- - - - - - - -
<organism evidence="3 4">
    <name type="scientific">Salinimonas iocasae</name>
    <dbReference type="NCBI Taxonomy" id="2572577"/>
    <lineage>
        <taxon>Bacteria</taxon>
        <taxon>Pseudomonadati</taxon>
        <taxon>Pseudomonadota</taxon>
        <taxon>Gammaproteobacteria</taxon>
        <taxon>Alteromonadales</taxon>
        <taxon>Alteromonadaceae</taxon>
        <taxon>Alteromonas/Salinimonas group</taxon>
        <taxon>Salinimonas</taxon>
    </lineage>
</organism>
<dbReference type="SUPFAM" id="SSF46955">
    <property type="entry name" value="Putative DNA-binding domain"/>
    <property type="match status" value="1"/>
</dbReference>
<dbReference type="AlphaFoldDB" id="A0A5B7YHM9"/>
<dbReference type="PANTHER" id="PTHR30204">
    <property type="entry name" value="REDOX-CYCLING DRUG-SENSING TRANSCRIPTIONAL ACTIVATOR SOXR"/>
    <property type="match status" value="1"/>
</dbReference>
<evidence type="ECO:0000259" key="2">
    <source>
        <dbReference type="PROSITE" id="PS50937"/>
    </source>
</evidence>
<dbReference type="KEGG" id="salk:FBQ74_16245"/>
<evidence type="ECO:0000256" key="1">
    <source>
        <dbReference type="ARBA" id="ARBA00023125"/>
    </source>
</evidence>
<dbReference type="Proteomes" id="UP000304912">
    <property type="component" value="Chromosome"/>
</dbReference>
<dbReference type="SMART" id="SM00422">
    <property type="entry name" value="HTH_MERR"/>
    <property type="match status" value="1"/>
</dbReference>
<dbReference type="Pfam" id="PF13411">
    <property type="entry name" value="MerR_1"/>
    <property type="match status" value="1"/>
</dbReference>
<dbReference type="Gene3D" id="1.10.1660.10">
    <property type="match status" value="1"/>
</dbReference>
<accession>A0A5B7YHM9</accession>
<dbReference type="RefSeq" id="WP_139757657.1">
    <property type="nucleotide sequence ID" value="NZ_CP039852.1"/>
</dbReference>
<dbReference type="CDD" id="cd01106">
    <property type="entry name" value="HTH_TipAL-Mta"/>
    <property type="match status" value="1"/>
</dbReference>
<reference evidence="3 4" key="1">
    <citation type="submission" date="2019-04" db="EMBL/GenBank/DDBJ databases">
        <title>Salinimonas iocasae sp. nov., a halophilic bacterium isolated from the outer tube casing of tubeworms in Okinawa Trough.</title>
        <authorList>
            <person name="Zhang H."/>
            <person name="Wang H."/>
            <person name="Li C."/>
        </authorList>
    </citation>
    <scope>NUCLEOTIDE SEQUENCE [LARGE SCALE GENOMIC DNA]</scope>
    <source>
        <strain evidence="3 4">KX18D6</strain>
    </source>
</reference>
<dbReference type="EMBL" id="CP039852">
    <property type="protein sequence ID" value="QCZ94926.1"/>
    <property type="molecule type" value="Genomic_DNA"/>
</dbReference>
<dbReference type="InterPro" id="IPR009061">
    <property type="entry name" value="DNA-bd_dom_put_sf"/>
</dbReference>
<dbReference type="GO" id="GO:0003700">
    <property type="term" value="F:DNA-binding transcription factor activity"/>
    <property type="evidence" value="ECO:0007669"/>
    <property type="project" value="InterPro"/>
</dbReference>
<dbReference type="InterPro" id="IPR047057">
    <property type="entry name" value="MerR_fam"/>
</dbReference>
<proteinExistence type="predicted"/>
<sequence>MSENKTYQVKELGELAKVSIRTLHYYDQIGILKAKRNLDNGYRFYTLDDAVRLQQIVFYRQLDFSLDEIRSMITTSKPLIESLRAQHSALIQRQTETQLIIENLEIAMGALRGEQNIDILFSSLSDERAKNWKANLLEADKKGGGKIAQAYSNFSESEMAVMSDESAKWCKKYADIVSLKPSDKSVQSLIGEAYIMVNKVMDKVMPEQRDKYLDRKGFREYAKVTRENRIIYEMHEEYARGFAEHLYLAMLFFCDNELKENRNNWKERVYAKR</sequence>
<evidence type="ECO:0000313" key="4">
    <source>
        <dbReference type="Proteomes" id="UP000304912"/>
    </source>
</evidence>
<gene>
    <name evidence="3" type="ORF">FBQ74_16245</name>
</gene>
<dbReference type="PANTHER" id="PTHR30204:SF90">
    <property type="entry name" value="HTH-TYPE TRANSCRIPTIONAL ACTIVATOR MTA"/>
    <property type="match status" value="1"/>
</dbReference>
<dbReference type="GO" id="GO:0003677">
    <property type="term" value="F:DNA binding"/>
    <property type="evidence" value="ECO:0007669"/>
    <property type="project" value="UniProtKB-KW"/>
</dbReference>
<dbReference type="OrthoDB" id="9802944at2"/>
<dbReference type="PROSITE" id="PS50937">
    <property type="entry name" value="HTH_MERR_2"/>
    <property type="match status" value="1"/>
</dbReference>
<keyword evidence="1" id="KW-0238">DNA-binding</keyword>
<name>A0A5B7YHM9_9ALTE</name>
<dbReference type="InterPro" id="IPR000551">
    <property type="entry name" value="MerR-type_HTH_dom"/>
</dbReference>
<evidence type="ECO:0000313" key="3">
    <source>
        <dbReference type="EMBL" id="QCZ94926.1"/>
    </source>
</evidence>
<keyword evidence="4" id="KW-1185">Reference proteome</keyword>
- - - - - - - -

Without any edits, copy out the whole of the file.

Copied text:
<organism evidence="3 4">
    <name type="scientific">Salinimonas iocasae</name>
    <dbReference type="NCBI Taxonomy" id="2572577"/>
    <lineage>
        <taxon>Bacteria</taxon>
        <taxon>Pseudomonadati</taxon>
        <taxon>Pseudomonadota</taxon>
        <taxon>Gammaproteobacteria</taxon>
        <taxon>Alteromonadales</taxon>
        <taxon>Alteromonadaceae</taxon>
        <taxon>Alteromonas/Salinimonas group</taxon>
        <taxon>Salinimonas</taxon>
    </lineage>
</organism>
<dbReference type="SUPFAM" id="SSF46955">
    <property type="entry name" value="Putative DNA-binding domain"/>
    <property type="match status" value="1"/>
</dbReference>
<dbReference type="AlphaFoldDB" id="A0A5B7YHM9"/>
<dbReference type="PANTHER" id="PTHR30204">
    <property type="entry name" value="REDOX-CYCLING DRUG-SENSING TRANSCRIPTIONAL ACTIVATOR SOXR"/>
    <property type="match status" value="1"/>
</dbReference>
<evidence type="ECO:0000259" key="2">
    <source>
        <dbReference type="PROSITE" id="PS50937"/>
    </source>
</evidence>
<dbReference type="KEGG" id="salk:FBQ74_16245"/>
<evidence type="ECO:0000256" key="1">
    <source>
        <dbReference type="ARBA" id="ARBA00023125"/>
    </source>
</evidence>
<dbReference type="Proteomes" id="UP000304912">
    <property type="component" value="Chromosome"/>
</dbReference>
<dbReference type="SMART" id="SM00422">
    <property type="entry name" value="HTH_MERR"/>
    <property type="match status" value="1"/>
</dbReference>
<dbReference type="Pfam" id="PF13411">
    <property type="entry name" value="MerR_1"/>
    <property type="match status" value="1"/>
</dbReference>
<dbReference type="Gene3D" id="1.10.1660.10">
    <property type="match status" value="1"/>
</dbReference>
<accession>A0A5B7YHM9</accession>
<dbReference type="RefSeq" id="WP_139757657.1">
    <property type="nucleotide sequence ID" value="NZ_CP039852.1"/>
</dbReference>
<dbReference type="CDD" id="cd01106">
    <property type="entry name" value="HTH_TipAL-Mta"/>
    <property type="match status" value="1"/>
</dbReference>
<reference evidence="3 4" key="1">
    <citation type="submission" date="2019-04" db="EMBL/GenBank/DDBJ databases">
        <title>Salinimonas iocasae sp. nov., a halophilic bacterium isolated from the outer tube casing of tubeworms in Okinawa Trough.</title>
        <authorList>
            <person name="Zhang H."/>
            <person name="Wang H."/>
            <person name="Li C."/>
        </authorList>
    </citation>
    <scope>NUCLEOTIDE SEQUENCE [LARGE SCALE GENOMIC DNA]</scope>
    <source>
        <strain evidence="3 4">KX18D6</strain>
    </source>
</reference>
<dbReference type="EMBL" id="CP039852">
    <property type="protein sequence ID" value="QCZ94926.1"/>
    <property type="molecule type" value="Genomic_DNA"/>
</dbReference>
<dbReference type="InterPro" id="IPR009061">
    <property type="entry name" value="DNA-bd_dom_put_sf"/>
</dbReference>
<dbReference type="GO" id="GO:0003700">
    <property type="term" value="F:DNA-binding transcription factor activity"/>
    <property type="evidence" value="ECO:0007669"/>
    <property type="project" value="InterPro"/>
</dbReference>
<dbReference type="InterPro" id="IPR047057">
    <property type="entry name" value="MerR_fam"/>
</dbReference>
<proteinExistence type="predicted"/>
<sequence>MSENKTYQVKELGELAKVSIRTLHYYDQIGILKAKRNLDNGYRFYTLDDAVRLQQIVFYRQLDFSLDEIRSMITTSKPLIESLRAQHSALIQRQTETQLIIENLEIAMGALRGEQNIDILFSSLSDERAKNWKANLLEADKKGGGKIAQAYSNFSESEMAVMSDESAKWCKKYADIVSLKPSDKSVQSLIGEAYIMVNKVMDKVMPEQRDKYLDRKGFREYAKVTRENRIIYEMHEEYARGFAEHLYLAMLFFCDNELKENRNNWKERVYAKR</sequence>
<evidence type="ECO:0000313" key="4">
    <source>
        <dbReference type="Proteomes" id="UP000304912"/>
    </source>
</evidence>
<gene>
    <name evidence="3" type="ORF">FBQ74_16245</name>
</gene>
<dbReference type="PANTHER" id="PTHR30204:SF90">
    <property type="entry name" value="HTH-TYPE TRANSCRIPTIONAL ACTIVATOR MTA"/>
    <property type="match status" value="1"/>
</dbReference>
<dbReference type="GO" id="GO:0003677">
    <property type="term" value="F:DNA binding"/>
    <property type="evidence" value="ECO:0007669"/>
    <property type="project" value="UniProtKB-KW"/>
</dbReference>
<dbReference type="OrthoDB" id="9802944at2"/>
<dbReference type="PROSITE" id="PS50937">
    <property type="entry name" value="HTH_MERR_2"/>
    <property type="match status" value="1"/>
</dbReference>
<keyword evidence="1" id="KW-0238">DNA-binding</keyword>
<name>A0A5B7YHM9_9ALTE</name>
<dbReference type="InterPro" id="IPR000551">
    <property type="entry name" value="MerR-type_HTH_dom"/>
</dbReference>
<evidence type="ECO:0000313" key="3">
    <source>
        <dbReference type="EMBL" id="QCZ94926.1"/>
    </source>
</evidence>
<keyword evidence="4" id="KW-1185">Reference proteome</keyword>